Weather Assists Renewable Generated Electricity Record Highs

Weather Assists Renewable Generated Electricity Record Highs

As the pandemic took hold over Spring, one slight silver lining came in the form of an unusual stretch of pleasant weather across Europe. These sunny and windy conditions had an additional benefit in the form of increased renewable energy production and for the first time, electricity from renewable energy overtook fossil fuels as the main generator across the region.

'In the first half of 2020, renewables - wind, solar, hydro and bioenergy - generated 40% of the EU-27's electricity, whereas fossil fuels generated 34%,' according to London-based think-tank Ember. Just nine years ago, fossil fuels contributed twice as much electricity generation as renewables, marking dramatic progress in this sector.

Denmark and Ireland saw huge proportions of electricity generation from wind and solar with total shares of 64% and 49% respectively.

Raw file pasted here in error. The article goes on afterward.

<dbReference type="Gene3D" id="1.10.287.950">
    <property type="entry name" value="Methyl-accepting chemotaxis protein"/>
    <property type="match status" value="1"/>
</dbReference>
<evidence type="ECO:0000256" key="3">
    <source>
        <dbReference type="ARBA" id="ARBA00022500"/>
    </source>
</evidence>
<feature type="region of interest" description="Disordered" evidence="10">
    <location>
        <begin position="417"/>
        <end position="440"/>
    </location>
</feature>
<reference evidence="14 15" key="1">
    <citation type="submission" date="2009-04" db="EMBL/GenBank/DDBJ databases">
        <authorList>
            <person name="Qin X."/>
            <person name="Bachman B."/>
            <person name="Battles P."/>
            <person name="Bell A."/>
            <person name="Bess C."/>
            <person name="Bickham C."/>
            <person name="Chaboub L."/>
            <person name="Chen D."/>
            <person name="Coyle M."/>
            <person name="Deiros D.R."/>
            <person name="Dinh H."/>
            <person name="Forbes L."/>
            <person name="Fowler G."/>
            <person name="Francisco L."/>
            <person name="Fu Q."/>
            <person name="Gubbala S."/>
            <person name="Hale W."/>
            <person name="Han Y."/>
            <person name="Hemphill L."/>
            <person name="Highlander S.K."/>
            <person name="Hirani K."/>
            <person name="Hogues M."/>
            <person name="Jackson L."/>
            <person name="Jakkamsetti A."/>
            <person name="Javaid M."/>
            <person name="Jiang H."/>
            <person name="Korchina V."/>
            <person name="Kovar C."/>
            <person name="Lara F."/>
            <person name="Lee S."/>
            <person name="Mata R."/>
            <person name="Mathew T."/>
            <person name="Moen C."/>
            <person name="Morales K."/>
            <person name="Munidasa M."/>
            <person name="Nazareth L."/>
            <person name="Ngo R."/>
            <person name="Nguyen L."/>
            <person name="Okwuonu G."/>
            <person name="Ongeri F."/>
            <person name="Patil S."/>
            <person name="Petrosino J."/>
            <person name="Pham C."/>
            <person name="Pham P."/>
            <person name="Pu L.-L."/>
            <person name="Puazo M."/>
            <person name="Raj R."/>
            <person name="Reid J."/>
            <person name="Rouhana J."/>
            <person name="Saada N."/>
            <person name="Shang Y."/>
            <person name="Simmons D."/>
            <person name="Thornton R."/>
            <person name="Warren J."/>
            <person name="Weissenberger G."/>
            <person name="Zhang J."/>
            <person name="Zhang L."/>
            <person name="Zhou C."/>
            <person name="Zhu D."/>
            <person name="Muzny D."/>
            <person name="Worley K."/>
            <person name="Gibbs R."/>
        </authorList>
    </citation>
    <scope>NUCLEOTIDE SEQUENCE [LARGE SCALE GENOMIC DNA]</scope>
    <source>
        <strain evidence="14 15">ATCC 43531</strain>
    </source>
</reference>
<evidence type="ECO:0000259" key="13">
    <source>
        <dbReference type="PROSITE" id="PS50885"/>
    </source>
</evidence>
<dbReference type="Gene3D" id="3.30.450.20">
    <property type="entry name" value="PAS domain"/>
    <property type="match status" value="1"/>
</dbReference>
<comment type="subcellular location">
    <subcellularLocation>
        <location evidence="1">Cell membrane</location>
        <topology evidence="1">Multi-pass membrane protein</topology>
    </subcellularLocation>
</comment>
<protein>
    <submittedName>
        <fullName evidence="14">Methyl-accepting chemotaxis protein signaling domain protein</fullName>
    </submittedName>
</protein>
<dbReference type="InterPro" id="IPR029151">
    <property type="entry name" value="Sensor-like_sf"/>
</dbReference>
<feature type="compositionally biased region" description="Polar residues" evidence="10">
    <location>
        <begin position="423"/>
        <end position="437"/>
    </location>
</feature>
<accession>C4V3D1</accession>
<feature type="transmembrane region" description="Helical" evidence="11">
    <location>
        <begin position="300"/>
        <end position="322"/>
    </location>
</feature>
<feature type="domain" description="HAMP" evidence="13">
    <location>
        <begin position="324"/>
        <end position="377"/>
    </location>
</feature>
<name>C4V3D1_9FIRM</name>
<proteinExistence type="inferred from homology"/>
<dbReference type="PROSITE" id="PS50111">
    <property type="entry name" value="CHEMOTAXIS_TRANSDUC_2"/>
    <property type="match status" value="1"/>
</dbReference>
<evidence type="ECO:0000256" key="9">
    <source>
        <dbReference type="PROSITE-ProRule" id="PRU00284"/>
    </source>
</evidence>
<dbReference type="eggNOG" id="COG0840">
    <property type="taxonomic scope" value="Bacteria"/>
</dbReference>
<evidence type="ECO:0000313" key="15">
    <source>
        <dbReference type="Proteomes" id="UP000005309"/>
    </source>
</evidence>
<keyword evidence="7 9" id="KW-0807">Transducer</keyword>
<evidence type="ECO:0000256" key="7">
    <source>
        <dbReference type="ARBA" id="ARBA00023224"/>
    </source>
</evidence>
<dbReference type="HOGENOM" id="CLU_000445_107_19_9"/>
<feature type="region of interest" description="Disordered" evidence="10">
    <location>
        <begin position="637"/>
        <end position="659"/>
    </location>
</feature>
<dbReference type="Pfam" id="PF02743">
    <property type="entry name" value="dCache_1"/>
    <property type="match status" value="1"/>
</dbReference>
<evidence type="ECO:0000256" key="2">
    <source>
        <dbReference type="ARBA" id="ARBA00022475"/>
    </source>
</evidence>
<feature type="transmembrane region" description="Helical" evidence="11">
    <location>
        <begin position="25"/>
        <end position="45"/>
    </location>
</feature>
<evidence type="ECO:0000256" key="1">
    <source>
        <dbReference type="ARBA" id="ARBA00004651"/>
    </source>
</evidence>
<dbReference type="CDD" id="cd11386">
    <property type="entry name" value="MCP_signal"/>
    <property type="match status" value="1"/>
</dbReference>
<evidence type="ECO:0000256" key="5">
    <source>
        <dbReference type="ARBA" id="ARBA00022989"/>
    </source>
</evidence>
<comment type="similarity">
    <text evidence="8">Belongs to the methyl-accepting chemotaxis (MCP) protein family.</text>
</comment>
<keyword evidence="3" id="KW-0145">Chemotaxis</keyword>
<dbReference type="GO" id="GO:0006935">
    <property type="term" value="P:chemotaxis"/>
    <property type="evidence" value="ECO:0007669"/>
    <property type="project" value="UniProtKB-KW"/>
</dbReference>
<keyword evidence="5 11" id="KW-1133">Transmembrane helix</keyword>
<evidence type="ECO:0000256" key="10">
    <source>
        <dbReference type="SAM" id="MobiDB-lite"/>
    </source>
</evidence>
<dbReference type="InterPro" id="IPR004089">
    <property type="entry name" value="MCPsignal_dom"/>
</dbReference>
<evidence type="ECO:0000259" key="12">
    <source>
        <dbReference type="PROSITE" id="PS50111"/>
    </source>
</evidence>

The UK also saw a record-breaking period for renewables as they made up almost half of electricity generation over the first three months of 2020. Aided by intense weather conditions, storms Ciara, Dennis and Jorge played a large part in driving the 53% increase in offshore windfarm output across the region. Other renewable sources included solar (also positively impacted by weather conditions), hydro and bioenergy (burning wood chips).
Ireland felt the impact from these stormy weather conditions and renewables are now second to natural gas for electricity generation. They also have the second largest share of wind energy after Denmark, with 85% of renewable energy coming from this source.

Germany’s goal to reach a renewables share of 65% by 2030 took a big leap forward in the first six months of 2020 with a record 50.2% ‘green’ power contribution (according to utility industry association BDEW).

As many European pandemic recovery government policies and programmes are linked to increased investment in renewable energy, we will inevitably see sharper rises in contribution to electricity no matter what the weather has in store.


Photo by Quang Nguyen Vinh from Pexels